Thirteen Things You Might Not Know About The Female Condom

Every so often the Miri Signal goes up in the sky and I am called to defend the existence of female condoms. If this Daily Dot piece feels familiar, that may be because it was partially cribbed from a piece I wrote last year.

A female condom.

Yes, it looks weird. But so do all condoms.

Every so often, a prominent website devoted to “women’s issues” will post an article about how female condoms are terrible and ugly and totally unsexy and you shouldn’t bother using them. The articles will almost always attempt unflattering comparisons offemale condoms to plastic bags and trash cans for added effect.

Last year on Jezebel, Tracie Egan Morrisey published a piece called “Stop Trying To Make Female Condoms Happen,” in which she wrote: “After never really catching on in the 30 years since its invention, the female condom has received a redesign with the hopes that women will change their minds about wanting to line their vaginas like a waste paper basket.” (The redesign had actually happened several years prior.) And in a recent xoJane article, “Anonymous” concludes:

Given the substantial developments in condom design, further investments in the female condom seem like a waste. It’s an over-engineered solution for a problem that’s already being solved much more effectively. In addition, the high individual cost of the female condom creates a significant barrier when compared to single conventional condoms. Furthermore, my lab partner pointed out, there’s really no way to discreetly carry a female condom around. So much for spontaneity.

“There’s really no way to discreetly carry a female condom around?” They’re barely bigger than the other kind.

It’s important to note that, despite their names, female condoms can be used by people who are not female, and “male condoms” can be used for sex that involves neither males nor penises. But since that’s what everyone’s calling them, those are the conventions with which I’ll stick for now.

Writers who snarkily dismiss female condoms always focus on how they look or sound and which household items they most resemble, but they rarely note some of the benefits of the admittedly funny-looking things. Here are a few:

1) Female condoms are made out of nitrile, not latex, which means that people who have latex allergies can use them.

2) And because they’re not made of latex, you can use them with oil-based lube in addition to water- and silicone-based lube.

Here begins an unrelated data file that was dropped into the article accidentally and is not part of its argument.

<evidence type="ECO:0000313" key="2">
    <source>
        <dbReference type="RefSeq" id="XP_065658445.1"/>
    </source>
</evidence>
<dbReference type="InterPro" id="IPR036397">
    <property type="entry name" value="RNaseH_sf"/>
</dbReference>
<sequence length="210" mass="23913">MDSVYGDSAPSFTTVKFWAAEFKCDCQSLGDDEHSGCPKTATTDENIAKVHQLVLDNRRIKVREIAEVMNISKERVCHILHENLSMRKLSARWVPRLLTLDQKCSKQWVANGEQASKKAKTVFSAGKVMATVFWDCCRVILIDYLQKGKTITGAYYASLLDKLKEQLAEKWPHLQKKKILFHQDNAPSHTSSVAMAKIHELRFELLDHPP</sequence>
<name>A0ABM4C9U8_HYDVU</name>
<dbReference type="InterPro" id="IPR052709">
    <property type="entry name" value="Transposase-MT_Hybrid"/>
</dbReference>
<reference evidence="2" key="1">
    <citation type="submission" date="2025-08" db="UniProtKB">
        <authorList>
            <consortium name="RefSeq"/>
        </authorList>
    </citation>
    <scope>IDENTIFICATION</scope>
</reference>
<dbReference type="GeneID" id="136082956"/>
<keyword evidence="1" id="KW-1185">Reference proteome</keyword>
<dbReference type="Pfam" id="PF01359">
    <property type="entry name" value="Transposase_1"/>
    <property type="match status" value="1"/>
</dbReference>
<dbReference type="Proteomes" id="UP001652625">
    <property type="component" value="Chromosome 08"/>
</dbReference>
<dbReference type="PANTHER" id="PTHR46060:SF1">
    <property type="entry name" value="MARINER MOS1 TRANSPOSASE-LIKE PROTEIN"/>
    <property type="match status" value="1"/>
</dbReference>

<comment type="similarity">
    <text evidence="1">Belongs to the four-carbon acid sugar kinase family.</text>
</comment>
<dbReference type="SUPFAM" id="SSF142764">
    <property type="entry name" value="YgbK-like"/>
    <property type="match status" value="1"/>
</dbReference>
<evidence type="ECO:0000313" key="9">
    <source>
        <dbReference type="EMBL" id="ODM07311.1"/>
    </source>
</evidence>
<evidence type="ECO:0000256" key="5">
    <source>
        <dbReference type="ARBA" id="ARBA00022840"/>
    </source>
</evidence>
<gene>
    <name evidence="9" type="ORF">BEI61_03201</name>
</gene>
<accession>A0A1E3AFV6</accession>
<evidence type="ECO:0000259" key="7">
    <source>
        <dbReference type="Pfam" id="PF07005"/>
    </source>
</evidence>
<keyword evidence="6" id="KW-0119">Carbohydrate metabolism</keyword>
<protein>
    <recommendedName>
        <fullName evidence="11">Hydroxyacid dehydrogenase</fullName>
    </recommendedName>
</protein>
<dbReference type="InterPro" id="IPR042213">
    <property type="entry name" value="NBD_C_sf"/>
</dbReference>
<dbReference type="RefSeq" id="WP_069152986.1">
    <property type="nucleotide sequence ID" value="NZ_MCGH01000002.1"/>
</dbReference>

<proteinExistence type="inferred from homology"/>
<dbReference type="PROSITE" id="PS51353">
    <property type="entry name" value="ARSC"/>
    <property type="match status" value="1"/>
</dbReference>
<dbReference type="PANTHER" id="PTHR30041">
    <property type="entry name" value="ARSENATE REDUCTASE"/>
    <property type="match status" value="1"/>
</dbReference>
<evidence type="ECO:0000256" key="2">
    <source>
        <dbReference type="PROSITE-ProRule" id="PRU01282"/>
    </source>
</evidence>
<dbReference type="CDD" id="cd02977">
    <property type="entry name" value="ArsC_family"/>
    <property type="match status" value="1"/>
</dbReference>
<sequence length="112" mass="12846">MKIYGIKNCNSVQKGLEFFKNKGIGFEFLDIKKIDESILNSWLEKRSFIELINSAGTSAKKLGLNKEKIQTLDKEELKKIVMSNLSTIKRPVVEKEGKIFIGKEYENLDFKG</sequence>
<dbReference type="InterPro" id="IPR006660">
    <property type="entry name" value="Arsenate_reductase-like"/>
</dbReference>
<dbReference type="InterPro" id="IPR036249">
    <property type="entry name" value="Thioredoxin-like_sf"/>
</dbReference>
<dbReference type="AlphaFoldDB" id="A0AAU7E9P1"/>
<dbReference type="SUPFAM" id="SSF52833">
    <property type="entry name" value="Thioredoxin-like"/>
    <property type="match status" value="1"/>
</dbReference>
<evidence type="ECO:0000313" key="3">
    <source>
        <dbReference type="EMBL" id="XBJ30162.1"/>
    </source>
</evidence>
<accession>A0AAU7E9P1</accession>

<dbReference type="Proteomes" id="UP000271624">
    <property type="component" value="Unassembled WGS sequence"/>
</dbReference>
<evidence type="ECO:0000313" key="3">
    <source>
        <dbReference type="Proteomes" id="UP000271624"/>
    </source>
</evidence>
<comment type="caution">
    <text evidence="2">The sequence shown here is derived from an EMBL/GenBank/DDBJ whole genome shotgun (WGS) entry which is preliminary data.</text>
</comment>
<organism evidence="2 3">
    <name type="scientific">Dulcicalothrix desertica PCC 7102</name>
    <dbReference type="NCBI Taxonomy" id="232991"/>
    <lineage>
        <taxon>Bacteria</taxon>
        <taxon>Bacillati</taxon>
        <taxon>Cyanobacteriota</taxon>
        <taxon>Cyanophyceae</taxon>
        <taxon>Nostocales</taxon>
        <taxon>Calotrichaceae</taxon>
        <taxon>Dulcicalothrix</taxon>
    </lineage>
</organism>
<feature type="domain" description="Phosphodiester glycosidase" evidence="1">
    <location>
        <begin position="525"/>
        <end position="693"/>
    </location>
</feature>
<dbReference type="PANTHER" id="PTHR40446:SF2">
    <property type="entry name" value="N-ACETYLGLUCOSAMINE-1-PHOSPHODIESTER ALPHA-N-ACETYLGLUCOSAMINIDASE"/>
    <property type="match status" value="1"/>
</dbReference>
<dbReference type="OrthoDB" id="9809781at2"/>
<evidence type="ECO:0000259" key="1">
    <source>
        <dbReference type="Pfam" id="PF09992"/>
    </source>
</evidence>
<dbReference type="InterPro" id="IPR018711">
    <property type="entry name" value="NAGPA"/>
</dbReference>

3) Many folks with penises say that female condoms feel better than male condoms because it’s less restrictive and there’s more friction on the penis. (Others disagree. That’s okay!) And in fact, there may be more sensation for both partners because nitrile is thinner than latex.

4) With female condoms you don’t have to worry about losing your erection or having to pull out immediately after, and they’re also much less likely to come out than male condoms are to slide off.

5) Because female condoms also cover some area around the vaginal opening, STI transmission may be reduced.

6) Unlike male condoms, you can put them in hours before having sex if you don’t want to worry about it in the heat of the moment.

7) The outer ring of the female condom can stimulate the clitoris, and the inner ring can stimulate the penis. Win!

Read the rest here.

Stop Hating On Female Condoms For No Real Reason

Every time I do this I feel like I’m a really lazy blogger who’s just going for the low-hanging fruit*, but I feel compelled to once again criticize a Jezebel article.

Tracie Egan Morrissey, whose writing is usually quite good, has written a post called “Stop Trying to Make Female Condoms Happen.” The post is what I can only call a screed against female condoms–a strange target for an online takedown.

Morrissey writes:

After never really catching on in the 30 years since its invention, the female condom has received a redesign with the hopes that women will change their minds about wanting to line their vaginas like a waste paper basket.

She then notes that female condoms absolve men of the responsibility for providing birth control, which they hardly ever have to do:

Don’t get me wrong, it’s great that these methods afford us the ability to control our own bodies. But putting on a condom is like the only time that men are ever held accountable in their role of preventing pregnancy or the spread of STDs. They shouldn’t be exempt from that obligation. And it just seems like female condoms enables them to think that they are. Or worse: to not think about it at all.

On a different note, female condoms are just ew.

It’s a short post; that’s about all there is to it. In the process, Morrissey ignores a whole slew of relevant facts about female condoms:

  • Female condoms are made not out of latex but out of polyurethane or nitrile, which means that people who have latex allergies can use them.
  • Because they’re not made of latex, you can use them with oil-based lube in addition to water- and silicone-based lube.
  • Many male-bodied folks say that female condoms feel better than male condoms because it’s less restrictive and there’s more friction on the penis.
  • With female condoms you don’t have to worry about losing your erection or having to pull out immediately after you cum, and they’re also much less likely to come out than male condoms are to slide off.
  • Because female condoms also cover some area around the vaginal opening, STI transmission may be reduced.
  • Unlike male condoms, you can put them in hours before having sex if you don’t want to worry about it in the heat of the moment.